(CNSNews.com) - Some of the weakest moments of Judge Brett Kavanaugh's testimony on Thursday involved his responses to Democrats who pressed him on his drinking and whether he had blackouts or memory lapses as a result.
His responses were sometimes evasive and defensive.
"Sometimes I had too many beers," Judge Brett Kavanaugh said in his opening statement before the Senate Judiciary Committee. "Sometimes others did. I liked beer. I still like beer. But I did not drink beer to the point of blacking out, and I never sexually assaulted anyone.
"There is a bright line between drinking beer, which I gladly do, and which I fully embrace, and sexually assaulting someone, which is a violent crime. If every American who drinks beer or every American who drank beer in high school is suddenly presumed guilty of sexual assault, will be an ugly, new place in this country. I never committed sexual assault."
Democrats, trying to back up Christine Blasey Ford's allegations of an attack by a drunken Kavanaugh, suggested that a blackout may explain Kavanaugh's inability to remember the incident that Ford said she recalls with certainty.
Rachel Mitchell, the special prosecutor hired to question the witnesses on behalf of Republicans, asked Kavanaugh, "What do you consider to be too many beers?"
"I don't know," he replied. "You know, we -- whatever the chart says, a blood-alcohol chart."
"Have you ever passed out from drinking?" Mitchell asked him.
"I -- passed out would be -- no, but I've gone to sleep, but -- but I've never blacked out. That's the -- that's the -- the allegation, and that -- that -- that's wrong."
In response to other questions from Mitchell, Kavanaugh said he never woke up in a different location from where he expected to be after drinking; he never woke up with fewer clothes on than "when you went to sleep or passed out;" and he said, "no," he didn't have memory lapses after drinking.
Yet Kavanaugh was evasive and apparently annoyed in response to Sen. Amy Klobuchar (D-Minn.):
"Drinking is one thing," Klobuchar said, "but the concern is about truthfulness, and in your written testimony, you said sometimes you had too many drinks. Was there ever a time when you drank so much that you couldn't remember what happened, or part of what happened the night before?"
"No, I -- no," Kavanaugh said. "I remember what happened, and I think you've probably had beers, Senator, and -- and so I--"
"So you're saying there's never been a case where you drank so much that you didn't remember what happened the night before, or part of what happened?" Klobuchar asked.
"It's -- you're asking about, you know, blackout. I don't know. Have you?" Kavanaugh asked Klobuchar.
"Could you answer the question, Judge? I just -- so you -- that's not happened. Is that your answer?"
"Yeah, and I'm curious if you have," Kavanaugh said.
"I have no drinking problem, Judge."
"Yeah, nor do I," Kavanaugh said.
The hearing went into recess at that point, and when it resumed, Kavanaugh apologized to Klobuchar:
"I started my last colloquy by saying to Senator Klobuchar how much I respect her and respected what she did at the last hearing. And she asked me a question at the end that I responded by asking her a question and I didn't -- sorry, I did that. This is a tough process. I'm sorry about that."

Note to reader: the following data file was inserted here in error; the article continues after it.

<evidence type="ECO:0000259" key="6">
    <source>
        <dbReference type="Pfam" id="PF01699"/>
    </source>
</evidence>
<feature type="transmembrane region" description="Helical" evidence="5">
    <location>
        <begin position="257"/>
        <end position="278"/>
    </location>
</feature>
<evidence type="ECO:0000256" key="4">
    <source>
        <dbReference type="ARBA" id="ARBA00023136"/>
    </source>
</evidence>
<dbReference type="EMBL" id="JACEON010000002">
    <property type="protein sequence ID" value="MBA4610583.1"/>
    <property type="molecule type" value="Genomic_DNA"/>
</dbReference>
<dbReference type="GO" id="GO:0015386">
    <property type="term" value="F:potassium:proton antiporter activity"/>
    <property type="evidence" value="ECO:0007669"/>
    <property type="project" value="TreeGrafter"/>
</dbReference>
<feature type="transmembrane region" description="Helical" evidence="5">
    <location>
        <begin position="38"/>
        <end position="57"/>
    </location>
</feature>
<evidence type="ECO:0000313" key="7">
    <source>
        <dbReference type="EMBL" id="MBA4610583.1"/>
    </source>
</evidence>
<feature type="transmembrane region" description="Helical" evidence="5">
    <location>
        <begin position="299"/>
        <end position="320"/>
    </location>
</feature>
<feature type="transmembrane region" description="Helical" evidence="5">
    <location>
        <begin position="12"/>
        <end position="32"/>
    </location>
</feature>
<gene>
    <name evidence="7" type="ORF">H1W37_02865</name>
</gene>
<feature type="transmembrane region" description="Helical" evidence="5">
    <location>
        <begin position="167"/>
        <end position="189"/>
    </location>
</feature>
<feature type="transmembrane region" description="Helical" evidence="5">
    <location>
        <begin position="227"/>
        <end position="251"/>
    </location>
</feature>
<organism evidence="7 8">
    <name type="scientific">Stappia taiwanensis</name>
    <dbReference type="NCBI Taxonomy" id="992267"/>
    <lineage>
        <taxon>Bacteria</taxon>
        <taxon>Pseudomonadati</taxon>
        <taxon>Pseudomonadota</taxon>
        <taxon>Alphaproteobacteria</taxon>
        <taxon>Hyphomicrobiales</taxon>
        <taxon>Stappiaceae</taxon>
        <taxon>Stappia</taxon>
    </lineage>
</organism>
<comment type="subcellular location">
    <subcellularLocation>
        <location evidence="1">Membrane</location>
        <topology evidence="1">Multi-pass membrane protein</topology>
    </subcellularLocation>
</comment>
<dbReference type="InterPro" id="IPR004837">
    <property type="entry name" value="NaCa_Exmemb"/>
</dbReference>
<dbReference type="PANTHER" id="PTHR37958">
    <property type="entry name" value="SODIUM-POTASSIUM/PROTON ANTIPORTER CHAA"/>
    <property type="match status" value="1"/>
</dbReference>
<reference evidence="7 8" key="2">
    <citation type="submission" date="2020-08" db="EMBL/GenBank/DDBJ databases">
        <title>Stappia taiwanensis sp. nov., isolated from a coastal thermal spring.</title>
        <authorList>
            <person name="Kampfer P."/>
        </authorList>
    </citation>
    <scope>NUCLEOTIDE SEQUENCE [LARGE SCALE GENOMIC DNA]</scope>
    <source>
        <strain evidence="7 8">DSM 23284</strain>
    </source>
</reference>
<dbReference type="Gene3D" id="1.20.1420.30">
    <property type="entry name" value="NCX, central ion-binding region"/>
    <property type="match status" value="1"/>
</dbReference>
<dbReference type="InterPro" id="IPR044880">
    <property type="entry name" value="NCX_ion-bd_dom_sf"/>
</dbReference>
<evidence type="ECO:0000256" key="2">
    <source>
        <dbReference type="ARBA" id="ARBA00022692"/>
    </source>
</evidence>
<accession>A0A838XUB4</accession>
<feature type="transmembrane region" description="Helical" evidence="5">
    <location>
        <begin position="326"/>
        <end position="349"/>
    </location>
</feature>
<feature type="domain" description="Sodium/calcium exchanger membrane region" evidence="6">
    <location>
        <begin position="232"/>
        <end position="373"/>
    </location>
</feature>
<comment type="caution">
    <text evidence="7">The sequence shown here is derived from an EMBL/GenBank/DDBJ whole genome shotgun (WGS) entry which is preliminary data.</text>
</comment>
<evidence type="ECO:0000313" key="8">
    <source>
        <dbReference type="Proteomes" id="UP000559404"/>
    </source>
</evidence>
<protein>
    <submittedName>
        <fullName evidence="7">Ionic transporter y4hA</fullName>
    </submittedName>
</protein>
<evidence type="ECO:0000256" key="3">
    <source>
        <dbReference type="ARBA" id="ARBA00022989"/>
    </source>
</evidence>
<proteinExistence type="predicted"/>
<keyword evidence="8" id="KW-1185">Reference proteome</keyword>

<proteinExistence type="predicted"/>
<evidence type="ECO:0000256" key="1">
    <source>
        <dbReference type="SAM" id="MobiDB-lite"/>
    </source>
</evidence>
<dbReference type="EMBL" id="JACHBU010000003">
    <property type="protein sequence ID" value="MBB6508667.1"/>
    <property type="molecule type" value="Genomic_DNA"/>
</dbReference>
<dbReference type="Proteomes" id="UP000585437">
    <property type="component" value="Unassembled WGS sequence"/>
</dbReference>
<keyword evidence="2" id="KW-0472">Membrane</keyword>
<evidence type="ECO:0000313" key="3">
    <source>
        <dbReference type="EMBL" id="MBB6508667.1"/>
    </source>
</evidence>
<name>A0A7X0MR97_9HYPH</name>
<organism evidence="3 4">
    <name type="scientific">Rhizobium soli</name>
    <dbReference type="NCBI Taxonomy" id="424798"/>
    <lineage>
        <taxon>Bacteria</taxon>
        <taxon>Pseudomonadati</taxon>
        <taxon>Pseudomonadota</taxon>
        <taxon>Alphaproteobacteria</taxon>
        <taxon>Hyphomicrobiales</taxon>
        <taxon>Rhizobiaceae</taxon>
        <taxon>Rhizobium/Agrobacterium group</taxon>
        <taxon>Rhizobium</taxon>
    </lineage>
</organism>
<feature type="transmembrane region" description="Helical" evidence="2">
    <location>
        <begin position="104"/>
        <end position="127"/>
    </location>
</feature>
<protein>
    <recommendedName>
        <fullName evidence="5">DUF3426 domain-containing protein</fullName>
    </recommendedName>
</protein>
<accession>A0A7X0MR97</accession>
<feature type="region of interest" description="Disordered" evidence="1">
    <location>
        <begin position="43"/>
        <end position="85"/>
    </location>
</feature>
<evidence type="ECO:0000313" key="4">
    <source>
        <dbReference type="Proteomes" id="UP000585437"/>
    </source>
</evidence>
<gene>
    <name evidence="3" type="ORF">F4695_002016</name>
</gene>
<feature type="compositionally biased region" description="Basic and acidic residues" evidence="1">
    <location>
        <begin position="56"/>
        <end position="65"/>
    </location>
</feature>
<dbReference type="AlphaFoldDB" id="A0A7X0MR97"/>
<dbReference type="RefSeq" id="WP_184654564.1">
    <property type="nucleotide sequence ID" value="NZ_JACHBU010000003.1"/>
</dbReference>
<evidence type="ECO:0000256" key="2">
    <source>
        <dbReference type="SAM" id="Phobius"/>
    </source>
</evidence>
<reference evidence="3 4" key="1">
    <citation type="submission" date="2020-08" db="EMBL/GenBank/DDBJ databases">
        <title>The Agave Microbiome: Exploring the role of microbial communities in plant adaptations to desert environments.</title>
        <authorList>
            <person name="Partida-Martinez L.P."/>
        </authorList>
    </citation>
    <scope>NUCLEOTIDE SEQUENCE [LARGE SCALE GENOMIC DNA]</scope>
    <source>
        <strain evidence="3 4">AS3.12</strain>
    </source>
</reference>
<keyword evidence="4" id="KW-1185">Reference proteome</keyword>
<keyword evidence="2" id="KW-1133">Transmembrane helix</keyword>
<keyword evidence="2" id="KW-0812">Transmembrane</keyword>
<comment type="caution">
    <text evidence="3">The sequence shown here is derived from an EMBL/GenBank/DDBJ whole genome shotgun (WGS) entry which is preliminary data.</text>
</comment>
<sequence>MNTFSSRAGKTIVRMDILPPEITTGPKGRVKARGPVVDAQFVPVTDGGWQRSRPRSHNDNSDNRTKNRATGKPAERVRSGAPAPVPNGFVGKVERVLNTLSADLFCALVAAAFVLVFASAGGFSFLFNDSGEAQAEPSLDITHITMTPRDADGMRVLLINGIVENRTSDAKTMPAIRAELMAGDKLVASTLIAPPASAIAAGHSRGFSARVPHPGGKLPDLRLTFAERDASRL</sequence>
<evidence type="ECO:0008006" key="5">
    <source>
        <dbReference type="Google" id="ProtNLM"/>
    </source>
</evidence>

Sen. Chris Coons (D-Del.) asked Kavanaugh "about whether you've ever gotten aggressive while drinking."
Kavanaugh said, "I think the answer to that is basically no. I don't know really what you mean by that, like, what -- what are you talking about? I guess. I mean, I -- I don't mean it that way, but "no" is the basic answer, unless you're talking about something where -- that I -- I'm not aware that you're going to ask about."
And then there was an exchange with Sen. Patrick Leahy, who brought up a book authored by Mark Judge, titled, "Wasted: Tales of a GenX Drunk," in which Mark references a "Bart O'Kavanaugh' as vomiting in a car during Beach Week and then passing out."
"Is that you he's talking about?" Leahy asked.
"Mark Judge was a friend of ours in high school who developed a very serious drinking problem, an addiction problem that lasted decades and was very difficult for him to escape from," Kavanaugh said. "And he nearly died. And then he developed -- then he had leukemia as well, on top of it. Now, as part of his therapy -- or part of his coming to grips with sobriety, he wrote a book that is a fictionalized book and an account--
Leahy interrupted him, trying to get Kavanaugh to answer the question.
"I think he picked out names of friends of ours to throw them in as kind of close to what -- for characters in the book. So, you know, we can sit here--"
"So you don't know -- you don't know whether that's you or not?" Leahy interrupted.
"We can sit here and you like, make -- make fun of some guy who has an addiction," Kavanaugh said.
"I'm not making--" Leahy started to say.
"I don't think that really makes -- is really good," Kavanaugh shot back.
"Judge Kavanaugh, I'm trying to get a straight answer from you under oath. Are you Bart O'Kavanaugh that he's referring to, yes or no?"
"You'd have to ask him," Kavanaugh said.
"Well, I agree with you there," Leahy said. "And that's why I wish that the chairman had him here under oath."